Becoming the Best Me I can Be


“That’s just who I am, and I have made peace with that.” I could not help to eavesdrop on the conversation going on next to me. The gist of the whole thing was that the man speaking those words had come to grips with himself, more specifically, with his weight and whatever other dynamics that go along with being a large person. I struggle with that statement every time I hear it.

best me I can be

There’s something good and even healthy in realizing who you are, and as the Bible says we are “fearfully and wonderfully made.” Understanding that God created us uniquely and for a purpose is a great place to be psychologically because culture tries hard to define for us whom we should emulate, how we should look and act. It’s comforting hearing from people who do not buy into all  of that.

But there’s a darker side of that statement that I cannot help but consider, specially coming from someone who could benefit from losing weight even if done so for health reasons alone. There’s this nagging feeling that it’s easy to settle for the status quo than to pay the price and fight to get to a better place. I wrestle with it constantly. I must confess I have a tendency to go overboard with everything I do, so I’m aware I can be overzealous about personal goals, specially when it comes to health and fitness.

I have decided that  I need to become the best me I can be. I know what that means for me, or at least I’m trying to figure it out. I have no idea of that means for you, and I will not impose my own personal goals on you, on my family, or friends. I must confess, I have done that in the past with no success, instead, I frustrated and hurt the people whom I love.

But I still believe that tomorrow can be better than today. Call me naive, but I do. I believe that I can grow, learn, train, lose weight, and get stronger even when most people would label me as being past my prime.  The way I see it, if I shoot for the stars and only get to the moon, I will be further than I have ever been.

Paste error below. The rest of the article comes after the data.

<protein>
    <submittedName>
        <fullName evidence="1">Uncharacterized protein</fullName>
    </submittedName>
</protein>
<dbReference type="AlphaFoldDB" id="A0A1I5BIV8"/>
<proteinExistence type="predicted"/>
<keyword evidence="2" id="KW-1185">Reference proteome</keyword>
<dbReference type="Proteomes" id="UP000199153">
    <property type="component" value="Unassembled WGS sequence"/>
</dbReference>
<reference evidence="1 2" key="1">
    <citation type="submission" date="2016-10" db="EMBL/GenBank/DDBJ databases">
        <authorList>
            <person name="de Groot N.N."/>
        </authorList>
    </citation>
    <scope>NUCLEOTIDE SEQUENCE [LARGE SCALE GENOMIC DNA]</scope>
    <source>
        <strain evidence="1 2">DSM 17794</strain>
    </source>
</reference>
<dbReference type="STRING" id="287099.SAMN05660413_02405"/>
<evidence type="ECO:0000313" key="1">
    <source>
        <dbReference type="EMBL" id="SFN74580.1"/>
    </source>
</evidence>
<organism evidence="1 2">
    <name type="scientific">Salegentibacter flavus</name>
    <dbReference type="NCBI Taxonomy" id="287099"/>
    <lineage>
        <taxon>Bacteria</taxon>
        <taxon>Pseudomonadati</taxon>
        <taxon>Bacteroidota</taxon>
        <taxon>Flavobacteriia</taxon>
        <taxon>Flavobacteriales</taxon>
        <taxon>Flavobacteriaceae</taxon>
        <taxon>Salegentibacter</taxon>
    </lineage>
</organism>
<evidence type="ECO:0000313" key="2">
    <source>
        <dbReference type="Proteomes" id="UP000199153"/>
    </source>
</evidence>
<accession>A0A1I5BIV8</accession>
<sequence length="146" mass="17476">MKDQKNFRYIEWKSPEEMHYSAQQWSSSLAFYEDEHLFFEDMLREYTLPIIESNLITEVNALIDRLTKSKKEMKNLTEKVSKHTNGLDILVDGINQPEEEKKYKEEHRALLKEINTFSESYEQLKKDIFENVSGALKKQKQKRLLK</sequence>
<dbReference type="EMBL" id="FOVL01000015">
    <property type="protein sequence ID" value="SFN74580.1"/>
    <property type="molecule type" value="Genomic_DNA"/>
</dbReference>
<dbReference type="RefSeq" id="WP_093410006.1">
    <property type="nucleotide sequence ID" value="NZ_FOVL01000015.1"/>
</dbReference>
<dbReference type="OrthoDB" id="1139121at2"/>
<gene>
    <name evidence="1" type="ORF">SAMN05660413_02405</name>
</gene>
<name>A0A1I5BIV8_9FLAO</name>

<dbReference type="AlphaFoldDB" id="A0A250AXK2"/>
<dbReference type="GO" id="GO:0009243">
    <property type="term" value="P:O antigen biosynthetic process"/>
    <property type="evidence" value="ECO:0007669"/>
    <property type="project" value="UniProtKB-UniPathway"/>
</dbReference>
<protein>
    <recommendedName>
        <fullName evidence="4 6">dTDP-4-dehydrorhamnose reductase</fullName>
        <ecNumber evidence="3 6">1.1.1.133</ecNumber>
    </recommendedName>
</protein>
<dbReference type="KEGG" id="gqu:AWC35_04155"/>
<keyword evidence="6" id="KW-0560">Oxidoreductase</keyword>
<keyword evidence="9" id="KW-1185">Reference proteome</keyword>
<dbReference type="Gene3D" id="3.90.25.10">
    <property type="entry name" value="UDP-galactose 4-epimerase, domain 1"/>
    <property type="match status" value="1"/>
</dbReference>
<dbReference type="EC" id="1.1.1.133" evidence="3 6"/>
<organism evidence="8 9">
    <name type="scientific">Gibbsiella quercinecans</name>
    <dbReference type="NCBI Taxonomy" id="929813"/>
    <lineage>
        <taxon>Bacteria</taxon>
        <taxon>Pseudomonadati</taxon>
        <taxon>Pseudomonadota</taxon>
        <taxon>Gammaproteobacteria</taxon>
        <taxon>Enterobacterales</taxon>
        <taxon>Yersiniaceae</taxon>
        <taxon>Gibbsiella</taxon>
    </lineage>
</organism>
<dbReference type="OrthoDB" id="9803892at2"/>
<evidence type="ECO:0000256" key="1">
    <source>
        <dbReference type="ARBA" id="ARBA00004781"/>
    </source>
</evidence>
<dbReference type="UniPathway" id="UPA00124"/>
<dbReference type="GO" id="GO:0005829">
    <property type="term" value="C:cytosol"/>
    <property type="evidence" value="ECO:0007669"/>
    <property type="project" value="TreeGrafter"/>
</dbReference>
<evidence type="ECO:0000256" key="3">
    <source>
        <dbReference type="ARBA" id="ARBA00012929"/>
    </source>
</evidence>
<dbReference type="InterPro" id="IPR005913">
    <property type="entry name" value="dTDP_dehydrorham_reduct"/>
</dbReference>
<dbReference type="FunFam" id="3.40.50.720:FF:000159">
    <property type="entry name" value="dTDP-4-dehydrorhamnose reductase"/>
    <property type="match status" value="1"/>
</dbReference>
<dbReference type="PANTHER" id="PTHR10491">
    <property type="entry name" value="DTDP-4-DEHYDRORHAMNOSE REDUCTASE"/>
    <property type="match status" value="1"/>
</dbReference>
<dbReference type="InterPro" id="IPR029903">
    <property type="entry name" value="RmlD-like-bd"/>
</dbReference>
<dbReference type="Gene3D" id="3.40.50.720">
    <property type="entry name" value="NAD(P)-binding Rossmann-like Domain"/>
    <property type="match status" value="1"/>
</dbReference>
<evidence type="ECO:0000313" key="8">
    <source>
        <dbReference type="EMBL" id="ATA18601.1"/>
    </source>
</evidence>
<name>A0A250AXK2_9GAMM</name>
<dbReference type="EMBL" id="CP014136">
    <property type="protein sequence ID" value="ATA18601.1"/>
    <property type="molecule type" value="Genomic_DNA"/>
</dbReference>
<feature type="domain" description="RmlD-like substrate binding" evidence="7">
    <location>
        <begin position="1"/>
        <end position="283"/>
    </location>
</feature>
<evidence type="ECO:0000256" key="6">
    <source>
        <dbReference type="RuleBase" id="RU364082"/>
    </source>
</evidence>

How do you handle the tension of becoming your best and being content with who and where you are?

  • I, too, have refused to compromise with myself or accept inertia as my best. However, I’ve learned that growth is a long journey. It’s taken me more than 50 years to become my best in some areas, and I’m still working on others. “Still working” is the key.

    • Great perspective, Lawrence. I consider myself a lifetime learner.

  • Being content with ourselves as who we are is different than not being willing to change. For instance, I am confident in Who I am in Christ, but I am also aware that there are things in me that still need work, and always will. When we just “settle” for where we’re at, I believe we’re telling God there is nothing more that He can do. 

    • Interesting that most Christians would agree with you when it comes to their  spiritual, moral and social areas. That usually doesn’t translate when it comes to their physical or professional parts of their lives. Most of it gets quickly tossed into the vanity and greed bins. I think God’s best for us affect every area of our lives, specially the areas that are the hardest for us to get a grip on.

      • I would have agreed with them a few years ago. I weighed 330 lbs. and was in denial to the fact I was in bondage. I don’t believe you can be well balanced spiritually if you are in bondage in any other area. I believe your physical life says a lot about your spiritual life. 

      • O.S. Hawkins always used to say, “never trust a fat preacher”… i think this agrees with you. and has always made sense on many levels. 

        hm. thanks for something worth pondering.

        • Mteston1

          O.S. as a pastor and fitness fanatic most of my 54 years no truer words have ever been said. But no one I mean no one wants to admit this. Talk about a place to grow, there is that place. The lies we tell ourselves set us up for spiritual, physical, and emotional unhealthiness. When my physical fitness is at a reasonable live it is amazing how much clearer and Christ focused I am. I would add one other note, “bad hair/fake hair” don’t trust them. Lol

  • I tend to handle that tension by realizing that I can only be me. When I try to compare myself to others, it’s futile and will lead to discouragement and settling for the status quo because I won’t be able to achieve or be who someone else is. That has taught me to be content with me. 

    However, I do compare myself to my former self. Am I stronger than I was last month? More honest? Is my character growing compared to where I was last year? Am I more loving, teachable and giving? Those questions help me push forward and try to be the best me I can be.

  • Blah

    Sorry, just wanted to say it’s “especially” not “specially”

Share “Becoming the Best Me I can Be” by Maurilio Amorim


Delivered by FeedBurner